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U.S. Department of State: Office of the Historian
Created and maintained by the Bureau of Public Affairs, U.S. Department of State, Washington, D.C.
Reviewed Oct.–Nov. 2009.

A new Web site created by the Office of the Historian in the U.S. Department of State covers broad ground. It contains a short history of the agency, information on various secretaries and principal officers, and histories of embassies and official buildings that the department’s personnel have occupied. This should be of value to anyone seeking general information on the Department of State.

Of particular interest to scholars and students, the site’s “Countries” file contains information on how the United States has maintained relations with each of the countries it recognizes. The hyperlinks within the guide to each country can be useful. In the case of Afghanistan, a 2001 Library of Congress country study does a decent job outlining that nation’s history. Links to a State Department Background Note and Central Intelligence Agency World Fact Book entry provide current facts and figures. An up-to-date State Department country file elucidates current U.S. policy with links to North Atlantic Treaty Organization sources and speeches by U.S. officials.

At its core, the site provides access to the more than five hundred volumes of documents in the Foreign Relations of the United States series. As yet it mainly covers the Kennedy, Johnson, and Nixon-Ford eras. The volumes are organized chronologically by president, and then geographically and topically. All are easily searchable, and each contains an index with the page numbers hyperlinked to the relevant documents. The section also contains a subdivision titled “Themes” that explores a small but growing list of issues in American foreign relations: decolonization, the 1960 U-2 incident, and so on. Each theme presents a summary, a selection of key documents, and related Web resources. Hopefully, the completed site will also include Office of the Historian products that are now accessible only with difficulty on the Department of State’s main site and Freedom of Information page. Its worthy 1997 preliminary study of U.S. and Allied efforts to recover and restore stolen Holocaust assets comes immediately to mind.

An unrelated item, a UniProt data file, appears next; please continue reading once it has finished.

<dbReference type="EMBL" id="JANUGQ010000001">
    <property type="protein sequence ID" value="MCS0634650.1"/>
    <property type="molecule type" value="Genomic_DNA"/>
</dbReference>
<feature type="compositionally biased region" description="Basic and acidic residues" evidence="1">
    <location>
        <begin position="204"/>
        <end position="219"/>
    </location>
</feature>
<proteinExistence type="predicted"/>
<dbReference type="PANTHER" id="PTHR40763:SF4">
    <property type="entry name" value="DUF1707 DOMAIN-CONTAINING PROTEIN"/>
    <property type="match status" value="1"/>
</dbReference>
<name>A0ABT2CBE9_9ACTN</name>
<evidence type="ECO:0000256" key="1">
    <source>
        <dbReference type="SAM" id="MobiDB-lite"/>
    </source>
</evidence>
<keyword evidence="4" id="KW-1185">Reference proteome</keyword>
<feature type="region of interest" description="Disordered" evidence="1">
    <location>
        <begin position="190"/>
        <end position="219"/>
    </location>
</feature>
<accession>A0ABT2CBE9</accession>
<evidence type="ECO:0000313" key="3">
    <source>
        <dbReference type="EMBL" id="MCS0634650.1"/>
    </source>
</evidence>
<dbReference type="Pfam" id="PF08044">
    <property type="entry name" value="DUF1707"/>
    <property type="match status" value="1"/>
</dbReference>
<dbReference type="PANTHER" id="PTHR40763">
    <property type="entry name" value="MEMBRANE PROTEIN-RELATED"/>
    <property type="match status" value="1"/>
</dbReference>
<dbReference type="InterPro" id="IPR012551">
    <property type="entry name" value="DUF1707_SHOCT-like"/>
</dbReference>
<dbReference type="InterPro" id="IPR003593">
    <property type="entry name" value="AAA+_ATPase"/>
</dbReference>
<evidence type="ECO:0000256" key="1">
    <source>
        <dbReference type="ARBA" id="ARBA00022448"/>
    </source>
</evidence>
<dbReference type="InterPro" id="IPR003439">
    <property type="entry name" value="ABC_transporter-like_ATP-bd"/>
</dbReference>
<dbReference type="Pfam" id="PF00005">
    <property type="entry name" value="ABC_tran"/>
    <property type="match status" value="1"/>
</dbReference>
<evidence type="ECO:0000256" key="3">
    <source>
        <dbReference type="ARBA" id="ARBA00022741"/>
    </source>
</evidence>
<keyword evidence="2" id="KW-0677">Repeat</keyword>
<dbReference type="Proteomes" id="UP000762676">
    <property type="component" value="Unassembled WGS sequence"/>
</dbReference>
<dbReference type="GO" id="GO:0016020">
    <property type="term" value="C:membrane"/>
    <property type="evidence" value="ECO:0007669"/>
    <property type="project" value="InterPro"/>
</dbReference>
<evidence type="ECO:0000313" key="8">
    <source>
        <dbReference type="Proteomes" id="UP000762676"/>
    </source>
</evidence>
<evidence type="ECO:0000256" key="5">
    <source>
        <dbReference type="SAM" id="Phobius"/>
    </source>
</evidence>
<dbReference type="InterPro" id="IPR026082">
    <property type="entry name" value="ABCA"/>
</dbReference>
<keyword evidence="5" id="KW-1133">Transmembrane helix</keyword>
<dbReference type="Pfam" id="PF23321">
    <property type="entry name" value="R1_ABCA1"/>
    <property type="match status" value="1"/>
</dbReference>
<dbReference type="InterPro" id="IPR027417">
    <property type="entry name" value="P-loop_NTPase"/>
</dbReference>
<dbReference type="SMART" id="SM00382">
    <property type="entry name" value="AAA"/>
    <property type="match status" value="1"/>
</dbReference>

A still evolving “Milestones” section needs more thought. Designed to provide context for diplomatic issues, the section is divided into eighteen periods covering the years 1750–2000. Each period describes important moments within its span of time. The short essays are nicely written but contain neither footnotes nor links to the sort of resources that give the “Countries” and “Themes” sections depth and versatility.

The need to correct those absences is particularly compelling because the site seeks to further the department’s tradition of working with the academic community. To that end, it even provides access to a growing set of free, easily downloadable curriculum materials on issues in American foreign policy geared to the needs of middle school and high school educators. These packets contain well-designed lesson plans, chronologies, glossaries, and hyperlinks to other sites. Some offer free and easy-to-order videos.

Overall, the State Department’s history site has much to commend it. Providing important resources to the nation’s teachers and scholars, it deserves to be more widely known.

William M. Hammond
U.S. Army Center of Military History
Washington, D.C.